Latin for Beginners eBook

This eBook from the Gutenberg Project consists of approximately 433 pages of information about Latin for Beginners.

259. Nouns of the fourth declension are either masculine or neuter.

260. Masculine nouns end in -us, neuters in -u:.  The genitive ends in -u:s.

a. Feminine by exception are domus\, _house_; manus\, hand;
and a few others.


[Transcriber’s Note: 
The “Stems” are missing in the printed book.  They have been supplied
from the inflectional table in the Appendix.]

adventus, cornu:,
m., arrival n., horn
STEMS adventu- cornu-
BASES advent- corn-

MASC.            NEUT. 
Nom.   adventus        cornu:      -us       -u: 
Gen.   adventu:s       cornu:s    -u:s      -u:s
Dat.   adventui:  (u:)  cornu:      -ui:  (u:) -u: 
Acc.   adventum        cornu:      -um       -u: 
Abl.   adventu:         cornu:      -u:        -u: 
Nom.   adventu:s       cornua     -u:s      -ua
Gen.   adventuum       cornuum    -uum      -uum
Dat.   adventibus      cornibus   -ibus     -ibus
Acc.   adventu:s       cornua     -u:s      -ua
Abl.   adventibus      cornibus   -ibus     -ibus

  1.  Observe that the base is found, as in other declensions, by
  dropping the ending of the genitive singular.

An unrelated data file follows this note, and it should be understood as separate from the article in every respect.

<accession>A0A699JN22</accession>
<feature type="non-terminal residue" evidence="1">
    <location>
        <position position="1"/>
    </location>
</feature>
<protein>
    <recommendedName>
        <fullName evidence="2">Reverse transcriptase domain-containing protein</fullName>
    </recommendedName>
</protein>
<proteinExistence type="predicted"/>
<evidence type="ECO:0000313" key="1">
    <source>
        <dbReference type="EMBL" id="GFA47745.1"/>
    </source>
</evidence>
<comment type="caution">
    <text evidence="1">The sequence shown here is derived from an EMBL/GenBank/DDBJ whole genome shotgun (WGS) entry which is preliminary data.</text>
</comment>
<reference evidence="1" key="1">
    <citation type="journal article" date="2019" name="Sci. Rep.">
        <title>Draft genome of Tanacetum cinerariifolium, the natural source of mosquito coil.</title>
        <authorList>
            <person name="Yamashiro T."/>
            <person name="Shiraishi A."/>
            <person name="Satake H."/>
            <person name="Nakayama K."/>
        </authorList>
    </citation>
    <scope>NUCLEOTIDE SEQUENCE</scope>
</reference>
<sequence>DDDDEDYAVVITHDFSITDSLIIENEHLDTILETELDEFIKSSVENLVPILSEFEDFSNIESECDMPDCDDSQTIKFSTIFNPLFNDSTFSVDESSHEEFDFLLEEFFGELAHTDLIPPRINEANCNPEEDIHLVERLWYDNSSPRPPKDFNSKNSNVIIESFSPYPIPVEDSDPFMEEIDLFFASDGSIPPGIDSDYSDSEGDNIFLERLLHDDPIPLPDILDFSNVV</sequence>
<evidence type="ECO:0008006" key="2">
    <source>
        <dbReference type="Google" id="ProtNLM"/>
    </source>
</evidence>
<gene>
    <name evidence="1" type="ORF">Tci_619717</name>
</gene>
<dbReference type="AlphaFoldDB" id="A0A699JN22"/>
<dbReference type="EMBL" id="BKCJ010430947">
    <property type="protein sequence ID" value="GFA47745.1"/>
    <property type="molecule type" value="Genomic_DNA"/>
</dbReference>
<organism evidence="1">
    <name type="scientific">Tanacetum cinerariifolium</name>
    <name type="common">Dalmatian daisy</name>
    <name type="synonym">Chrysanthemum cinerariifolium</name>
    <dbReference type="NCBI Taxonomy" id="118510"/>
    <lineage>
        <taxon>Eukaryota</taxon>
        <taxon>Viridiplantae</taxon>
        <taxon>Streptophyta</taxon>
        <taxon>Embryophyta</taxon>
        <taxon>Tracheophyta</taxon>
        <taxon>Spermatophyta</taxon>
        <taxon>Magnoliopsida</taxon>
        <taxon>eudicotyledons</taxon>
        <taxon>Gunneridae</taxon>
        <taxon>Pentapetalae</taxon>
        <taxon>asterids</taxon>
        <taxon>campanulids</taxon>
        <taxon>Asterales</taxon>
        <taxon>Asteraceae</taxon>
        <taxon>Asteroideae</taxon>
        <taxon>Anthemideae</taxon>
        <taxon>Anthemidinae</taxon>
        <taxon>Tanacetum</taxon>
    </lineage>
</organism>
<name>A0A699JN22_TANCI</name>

2. lacus\, _lake_, has the ending -ubus in the dative and ablative
portus\, harbor, has either -ubus or -ibus.

  3. cornu:\ is the only neuter that is in common use.


First learn the special vocabulary, p. 293.

I. 1.  Ante adventum Caesaris veloces hostium equites acrem impetum in castra fecerunt. 2.  Continere exercitum a proelio non facile erat. 3.  Post adventum suum Caesar iussit legiones ex castris duci. 4.  Pro castris cum hostium equitatu pugnatum est. 5.  Post tempus breve equitatus trans flumen fugit ubi castra hostium posita erant. 6.  Tum victor imperator agros vastavit et vicos hostium cremavit. 7.  Castra autem non oppugnavit quia milites erant defessi et locus difficilis. 8.  Hostes non cessaverunt iacere tela, quae paucis nocuerunt. 9.  Post adversum proelium principes Gallorum legatos ad Caesarem mittere studebant, sed populo persuadere non poterant.

II. 1.  Did you see the man-of-war on the lake? 2.  I did not see it (fem.) on the lake, but I saw it in the harbor. 3.  Because of the strong wind the sailor forbade his brother to sail. 4.  Caesar didn’t make an attack on the cavalry on the right wing, did he? 5.  No, he made an attack on the left wing. 6.  Who taught your swift horse to obey? 7.  I trained my horse with my (own) hands, nor was the task difficult. 8.  He is a beautiful animal and has great strength.



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Latin for Beginners from Project Gutenberg. Public domain.
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